Nigel Farage has an adjective for the good things in life — “proper”. Proper blokes, proper jobs, proper markets. And when we meet at The Lamb, a pub in London’s Leadenhall Market, he clearly is in the mood for a proper lunch. “Have we got an order in?” the leader of the UK Independence party exclaims within two minutes of our arrival. “A man could die of thirst in here.”
This was Farage’s local pub when he was a trader on the London Metal Exchange. When he started in the 1980s, the City was a fantastic gentlemen’s club. “Now it’s like being a battery chicken,” he sighs.
Farage, in contrast, is a free-range bull. He once labelled the European Council president a “damp rag”, and said Britons should be “concerned if a group of Romanian people suddenly moved in next door”. Supporters call him the boss man; opponents call him a racist. He is, undoubtedly, Britain’s most effective Brussels-basher, the man without whom there would be no EU referendum in June.
Ukip is the biggest new party to emerge in Britain since Labour a century ago. It won 3.8m votes in last year’s general election, as many as the Scottish Nationalists and Liberal Democrats combined, and is likely to gain dozens of seats in local elections in May.
Yet as Farage jovially plunges into his pint of ale, there is a sense that he may be losing his touch. Academics argue that his rhetoric puts off the very moderates whose votes will decide the in/out referendum. Ukip has also slipped into civil war. Farage is not on speaking terms with its sole member of parliament, Douglas Carswell; critics say he is incapable of sharing the limelight. “The cult of personality is very strong,” says one Ukipper. “They’d be better off ditching him,” says a Tory MP.
An easy question to answer is, does Farage want a second pint? A harder one is, might he soon be as outdated as his overcoat?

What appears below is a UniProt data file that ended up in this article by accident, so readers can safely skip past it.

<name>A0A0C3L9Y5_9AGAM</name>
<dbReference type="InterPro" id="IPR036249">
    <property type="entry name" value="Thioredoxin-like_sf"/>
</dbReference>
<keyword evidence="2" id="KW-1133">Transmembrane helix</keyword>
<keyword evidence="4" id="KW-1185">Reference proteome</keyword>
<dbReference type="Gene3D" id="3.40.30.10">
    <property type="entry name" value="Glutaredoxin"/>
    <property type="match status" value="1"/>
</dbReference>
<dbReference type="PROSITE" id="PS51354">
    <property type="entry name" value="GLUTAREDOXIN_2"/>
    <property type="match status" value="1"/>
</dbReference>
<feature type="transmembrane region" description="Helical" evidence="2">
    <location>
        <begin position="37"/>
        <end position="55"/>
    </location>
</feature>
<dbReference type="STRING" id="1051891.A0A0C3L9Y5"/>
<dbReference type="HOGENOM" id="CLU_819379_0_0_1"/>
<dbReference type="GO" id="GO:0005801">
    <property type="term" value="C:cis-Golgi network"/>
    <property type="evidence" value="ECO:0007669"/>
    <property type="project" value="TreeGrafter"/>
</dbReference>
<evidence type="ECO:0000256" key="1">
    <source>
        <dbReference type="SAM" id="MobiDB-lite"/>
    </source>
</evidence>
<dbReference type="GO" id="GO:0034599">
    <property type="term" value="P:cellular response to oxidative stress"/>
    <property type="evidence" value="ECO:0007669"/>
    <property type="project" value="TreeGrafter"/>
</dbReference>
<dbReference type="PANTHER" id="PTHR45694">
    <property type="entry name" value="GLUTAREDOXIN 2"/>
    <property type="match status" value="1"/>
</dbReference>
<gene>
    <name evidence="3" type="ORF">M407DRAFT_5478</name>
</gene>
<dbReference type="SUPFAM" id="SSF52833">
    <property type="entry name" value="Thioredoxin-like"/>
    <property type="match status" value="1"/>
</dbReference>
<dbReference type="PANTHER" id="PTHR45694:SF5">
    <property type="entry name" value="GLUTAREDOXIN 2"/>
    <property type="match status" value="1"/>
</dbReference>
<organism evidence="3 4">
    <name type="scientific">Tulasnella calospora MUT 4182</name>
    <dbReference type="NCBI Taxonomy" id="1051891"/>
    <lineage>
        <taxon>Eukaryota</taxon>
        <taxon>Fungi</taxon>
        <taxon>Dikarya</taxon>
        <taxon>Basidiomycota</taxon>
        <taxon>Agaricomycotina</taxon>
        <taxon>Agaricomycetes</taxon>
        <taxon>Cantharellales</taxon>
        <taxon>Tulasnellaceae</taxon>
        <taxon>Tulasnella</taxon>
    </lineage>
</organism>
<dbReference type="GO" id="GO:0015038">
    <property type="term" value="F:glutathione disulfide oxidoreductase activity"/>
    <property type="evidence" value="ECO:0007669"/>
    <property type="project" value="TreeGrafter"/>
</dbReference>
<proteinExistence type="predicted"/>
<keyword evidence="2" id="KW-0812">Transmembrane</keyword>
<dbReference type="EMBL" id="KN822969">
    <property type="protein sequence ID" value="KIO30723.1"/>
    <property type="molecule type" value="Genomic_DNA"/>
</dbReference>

We head outside, where Farage can smoke. The son of an alcoholic Kent stockbroker, he joined the City aged 18 from London’s prestigious Dulwich College, and then became convinced that Britain needed a more Eurosceptic party than the Conservatives. “I’d been predicting a commodity boom all through the 1990s. Politics took over and I bloody well missed it!” he jokes.
A passer-by intercedes: “I thought it was a doppelgänger but it’s actually you!” Farage is delighted. Voters yearn for a politician they’d like to have a beer with; finally here’s a politician who’d take up the offer. “Every pub’s a parliament!” he enthuses.
The Lamb serves food but Farage, 52, has other plans. We walk down Cornhill to Simpson’s Tavern — London’s oldest surviving chophouse, where he has been a customer for more than 30 years. “Sadly most of the waitresses have changed,” he says.
Most of the waitresses have not changed, it seems. “Haven’t seen you here for a while, Nigel,” says one, pouring him a pint before the door has shut behind me. I survey the clientele, and conclude that there’s unlikely to be a queue for the women’s toilets. “I love it here,” beams Farage.
We take our third pint to the courtyard. An hour gone, and the alcohol we’ve consumed is already half the recommended weekly limit. “I know. It’s just ludicrous,” says Farage, resting on an old beer barrel, his mood livelier than his grey suit suggests. He reaches for his third cigarette. “They’ll be telling us this is bad for us next. They want to live forever!”
I ask about his hobby: visiting first-world-war battlefields. Farage opens up. “Whenever I go there, I always think, what would I have done? If I was a 19-year-old, fresh out of college . . . would I have been a proper man or not?”
Our table is ready inside. We squeeze alongside each other on a wooden bench with our backs to the window. Farage orders the house speciality — stewed cheese — for both of us, and picks a bottle of wine. For me, this is now entering stag-party territory; for him, it’s little more than holy communion. “The thing we used to drink here was port,” he says. “We’d all go back to work, all crimson. That’s just what we did! No one cared. I don’t drink port at all now, ever.”
What happened in the afternoons? “Chaos. Extraordinary. I remember once there was a really big cock-up . . . I remember the boss saying, ‘So when did this happen?’ ‘Half-past four yesterday afternoon.’ ‘Oh well, there we are then.’ The boss accepted this!”
Farage is quick to depict politics as a sacrifice. “I’m a loopy optimist, aren’t I?” he says. “I like to think I’ve changed the centre of gravity on lots of national debates. But there is no life at all — nothing.” It would be even worse, he says, if he’d succeeded in his seventh attempt to enter parliament last year. “Can you imagine if I’d been elected to Westminster? I’d need to be there every day.”